There Park Avenue in New Yorkk, from 57th to 96th streets East, is as much an address as a literary and cultural allusion. This Manhattan boulevard, a little over 3 miles long and with a neat midway zone, is lined with elegant beige apartment buildings to earthy bricks, with doormen in cladding and Renaissance and neo-Gothic exterior decorations. Designed largely between the gilded age and the Great Depression, by architects such as Emery Roth And Rosary light, this stretch is devoid of the quaint townhouses and upscale shops found in nearby Madison or Lexington. Author Gay Talese he described it in the seventies as “Parc Avenue of poodles and polished brass; it is the land of taxis, the tip of the town, Glassville, the paradise of window cleaning”. If you stroll around this neutral brick place one early summer afternoon, an atypical building will catch your eye: In one corner stands a white, four-story stucco-on-brick structure, a cheerful cube built in the 1990s that cuts through this stationary neighborhood like a liquor. With almost 40 windows (with steel frame) on its robust facade, it seems to be fortezzto be ready.
This building of almost 650 square meters it has seen many incarnations and owners since it was built in 1880. It was built as a building complex to house Victorian apartments, then rebuilt in 1908 to incorporate three storefront storefronts. In the early 2000s, it was reborn, in a somewhat relaxed way, as a single-family home. But it’s the latest reinvention, made by Ashe Leandro with the Venezuelan architect Reinaldo Leandro and the American designer Ariel Ashe, to demonstrate how a modest building can rise along the historic avenue that simultaneously alludes to the past and celebrates modernity. “We didn’t want to emulate anything,” Leandro says. “We had very few restrictions and it was really liberating.”
The owners, Adam Miller, a media manager, and his wife Jennifer, who is in charge of public relations, were looking for designers willing to start without preconceived ideas. With two teenage children, the couple had previously lived in the center of a loft and were eager to bring their minimalist sensibility to this residential area. Several studies wanted to recreate other sober townhouses that they had remodeled nearby or “had no idea what to do,” says Adam, “their solution was to ask us if we had any good ideas.” Only Leandro and Ashe, in their forties known for working with young and curious customers, seemed to be on their wavelength. “If we had any inspiration, it was John Pawson,” Leandro says, referring to the famous British ultra-minimalist. “We wanted to evoke that purity”.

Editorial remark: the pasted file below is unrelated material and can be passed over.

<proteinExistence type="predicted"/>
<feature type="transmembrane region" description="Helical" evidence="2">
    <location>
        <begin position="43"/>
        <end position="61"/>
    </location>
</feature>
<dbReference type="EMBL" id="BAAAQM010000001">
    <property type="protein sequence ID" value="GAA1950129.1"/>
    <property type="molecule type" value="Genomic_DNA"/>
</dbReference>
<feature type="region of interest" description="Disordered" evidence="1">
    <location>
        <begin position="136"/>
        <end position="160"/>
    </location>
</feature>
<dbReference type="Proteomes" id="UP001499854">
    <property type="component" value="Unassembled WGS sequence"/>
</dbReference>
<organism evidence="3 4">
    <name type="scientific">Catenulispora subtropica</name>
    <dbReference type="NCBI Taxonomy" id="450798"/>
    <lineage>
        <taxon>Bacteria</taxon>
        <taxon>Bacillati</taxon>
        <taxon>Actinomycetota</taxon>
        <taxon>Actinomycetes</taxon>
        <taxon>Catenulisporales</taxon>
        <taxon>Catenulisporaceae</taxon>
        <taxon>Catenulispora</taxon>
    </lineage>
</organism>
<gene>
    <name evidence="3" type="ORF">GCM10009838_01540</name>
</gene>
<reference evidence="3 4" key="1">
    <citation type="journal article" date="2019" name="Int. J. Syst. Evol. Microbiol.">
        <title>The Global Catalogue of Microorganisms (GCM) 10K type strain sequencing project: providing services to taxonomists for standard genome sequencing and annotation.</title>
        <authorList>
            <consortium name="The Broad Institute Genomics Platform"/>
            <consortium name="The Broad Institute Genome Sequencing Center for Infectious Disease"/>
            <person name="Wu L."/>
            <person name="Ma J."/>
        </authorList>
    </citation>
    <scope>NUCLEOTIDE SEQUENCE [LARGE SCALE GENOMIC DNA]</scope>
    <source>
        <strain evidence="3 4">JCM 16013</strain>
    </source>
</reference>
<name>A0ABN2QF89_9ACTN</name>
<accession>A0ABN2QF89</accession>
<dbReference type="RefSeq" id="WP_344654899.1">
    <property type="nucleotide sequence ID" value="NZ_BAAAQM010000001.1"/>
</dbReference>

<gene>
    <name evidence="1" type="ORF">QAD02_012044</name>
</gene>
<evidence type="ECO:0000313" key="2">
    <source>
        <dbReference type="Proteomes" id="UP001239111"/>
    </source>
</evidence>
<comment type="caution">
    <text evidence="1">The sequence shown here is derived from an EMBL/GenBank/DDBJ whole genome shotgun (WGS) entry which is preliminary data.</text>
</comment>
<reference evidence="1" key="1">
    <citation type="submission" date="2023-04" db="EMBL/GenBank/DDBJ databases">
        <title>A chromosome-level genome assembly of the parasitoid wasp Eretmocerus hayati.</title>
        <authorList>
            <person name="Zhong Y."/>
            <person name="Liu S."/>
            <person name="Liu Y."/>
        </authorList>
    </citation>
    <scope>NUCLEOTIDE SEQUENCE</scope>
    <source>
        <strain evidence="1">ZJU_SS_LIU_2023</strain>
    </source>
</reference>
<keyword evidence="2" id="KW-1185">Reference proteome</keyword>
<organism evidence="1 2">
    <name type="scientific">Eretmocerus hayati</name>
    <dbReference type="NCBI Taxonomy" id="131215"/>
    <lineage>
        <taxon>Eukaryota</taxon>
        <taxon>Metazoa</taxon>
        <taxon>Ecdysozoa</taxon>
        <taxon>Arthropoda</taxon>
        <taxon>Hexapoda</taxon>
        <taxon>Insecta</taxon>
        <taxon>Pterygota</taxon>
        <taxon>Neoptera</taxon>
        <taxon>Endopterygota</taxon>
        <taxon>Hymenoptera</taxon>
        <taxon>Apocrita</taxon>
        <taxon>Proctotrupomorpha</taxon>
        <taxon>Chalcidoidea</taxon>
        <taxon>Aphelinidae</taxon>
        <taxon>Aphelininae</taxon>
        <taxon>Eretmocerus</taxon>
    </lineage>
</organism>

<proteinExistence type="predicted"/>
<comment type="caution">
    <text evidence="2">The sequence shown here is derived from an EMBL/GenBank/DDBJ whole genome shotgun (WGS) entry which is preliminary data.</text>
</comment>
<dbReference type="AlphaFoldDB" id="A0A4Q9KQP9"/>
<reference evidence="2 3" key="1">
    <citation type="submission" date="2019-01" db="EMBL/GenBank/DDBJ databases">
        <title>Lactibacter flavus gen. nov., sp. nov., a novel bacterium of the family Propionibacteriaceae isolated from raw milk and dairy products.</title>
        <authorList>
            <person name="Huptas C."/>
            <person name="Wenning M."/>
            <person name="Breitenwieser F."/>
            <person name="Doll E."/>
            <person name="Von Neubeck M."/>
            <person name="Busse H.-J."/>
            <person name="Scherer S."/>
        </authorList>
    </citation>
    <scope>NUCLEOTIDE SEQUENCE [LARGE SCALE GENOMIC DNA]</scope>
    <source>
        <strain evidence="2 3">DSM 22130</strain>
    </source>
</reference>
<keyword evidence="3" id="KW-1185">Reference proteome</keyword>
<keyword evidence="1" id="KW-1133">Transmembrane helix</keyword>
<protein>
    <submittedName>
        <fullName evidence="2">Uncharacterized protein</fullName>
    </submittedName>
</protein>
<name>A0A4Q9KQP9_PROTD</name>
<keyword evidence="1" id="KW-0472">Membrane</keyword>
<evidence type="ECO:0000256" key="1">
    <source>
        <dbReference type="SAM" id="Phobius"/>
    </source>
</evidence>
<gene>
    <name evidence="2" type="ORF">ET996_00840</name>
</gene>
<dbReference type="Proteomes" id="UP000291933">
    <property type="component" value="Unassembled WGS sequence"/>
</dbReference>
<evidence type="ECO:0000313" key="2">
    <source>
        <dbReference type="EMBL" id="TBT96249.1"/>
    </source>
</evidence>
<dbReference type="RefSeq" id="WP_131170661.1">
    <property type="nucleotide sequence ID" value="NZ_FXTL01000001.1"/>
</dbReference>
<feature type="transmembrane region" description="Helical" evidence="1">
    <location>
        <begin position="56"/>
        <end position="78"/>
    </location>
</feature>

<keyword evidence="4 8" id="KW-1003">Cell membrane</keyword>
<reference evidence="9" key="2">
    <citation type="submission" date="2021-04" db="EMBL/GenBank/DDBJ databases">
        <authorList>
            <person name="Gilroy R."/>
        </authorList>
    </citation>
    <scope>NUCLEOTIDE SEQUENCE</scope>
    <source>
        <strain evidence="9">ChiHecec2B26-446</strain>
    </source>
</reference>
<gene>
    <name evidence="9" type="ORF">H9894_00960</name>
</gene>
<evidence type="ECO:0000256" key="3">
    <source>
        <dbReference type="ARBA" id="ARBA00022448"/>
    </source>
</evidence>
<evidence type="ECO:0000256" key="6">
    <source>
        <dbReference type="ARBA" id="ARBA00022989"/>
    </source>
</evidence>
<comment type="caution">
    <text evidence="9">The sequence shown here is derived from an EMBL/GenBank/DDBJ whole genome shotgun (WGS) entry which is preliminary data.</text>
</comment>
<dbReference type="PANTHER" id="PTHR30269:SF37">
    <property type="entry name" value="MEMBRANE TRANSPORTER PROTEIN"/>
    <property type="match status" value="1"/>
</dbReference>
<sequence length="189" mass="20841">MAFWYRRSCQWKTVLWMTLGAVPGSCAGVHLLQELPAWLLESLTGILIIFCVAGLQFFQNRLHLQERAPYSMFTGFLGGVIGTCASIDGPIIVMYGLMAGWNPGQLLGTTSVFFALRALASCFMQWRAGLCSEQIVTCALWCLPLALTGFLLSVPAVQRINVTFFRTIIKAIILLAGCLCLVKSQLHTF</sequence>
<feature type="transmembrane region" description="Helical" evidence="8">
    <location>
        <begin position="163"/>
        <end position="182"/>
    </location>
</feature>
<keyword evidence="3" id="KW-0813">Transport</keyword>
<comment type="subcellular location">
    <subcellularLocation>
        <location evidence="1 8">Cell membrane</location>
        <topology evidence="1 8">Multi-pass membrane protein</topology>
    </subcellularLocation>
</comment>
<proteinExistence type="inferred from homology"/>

The couple suggested one complete reorientation of the house. The original doors have been removed (in their place there are now windows, symmetrical in relation to the existing ones), creating a raised entrance from the avenue, which is accessible via a series of large concrete stairs. The change made the property wider than it was deep, making it look like a large mansion on a quiet side street than a narrow townhouse on Park Avenue. At the entrance there is now a round staircase that forms the core of the home, with oak steps and a single matte black iron railing. The palette is a mix of dark gray and ebony with warm wood and white walls. “The most important thing when you want to minimize everything is the textures,” Ashe says. The designers also found an innovative solution for the ground floor, which was previously very visible from the street through the windows. For a long time there was a kitchen with the curtains continuously lowered. Leandro and Ashe moved it to a new location and were inspired by Chelsea’s home of art dealer Matthew Marks to remove a level of space and create a double-height lounge in the basement, not visible from the street. Now, during the day, the sun floods the room through the windows near the ceiling, while at night, with a plum-colored corner sofa, the room is lit by a pendant lamp from Isamu Noguchi 6 meters high.
The rooms on the upper floors are characterized by a careful selection of furniture. IN dinning room, a travertine table is surrounded by bespoke wooden chairs by Rob Pluhowski. It meandered green sofa in the living room it overlooks an original stone fireplace that has been moved here to another part of the house. The whimsy of Leandro and Ashe’s approach is perhaps best seen on the top floor, where a glazed living room is flanked by terraces. In this newly renovated room, light enters through the curved windows of the conservatory, and Adam prepares his morning coffee on a black counter. After dark, the couple’s children and their friends take over this majestic oasis with the lights of Park Avenue beneath them.
Made by William Li and styled by Howard Christian
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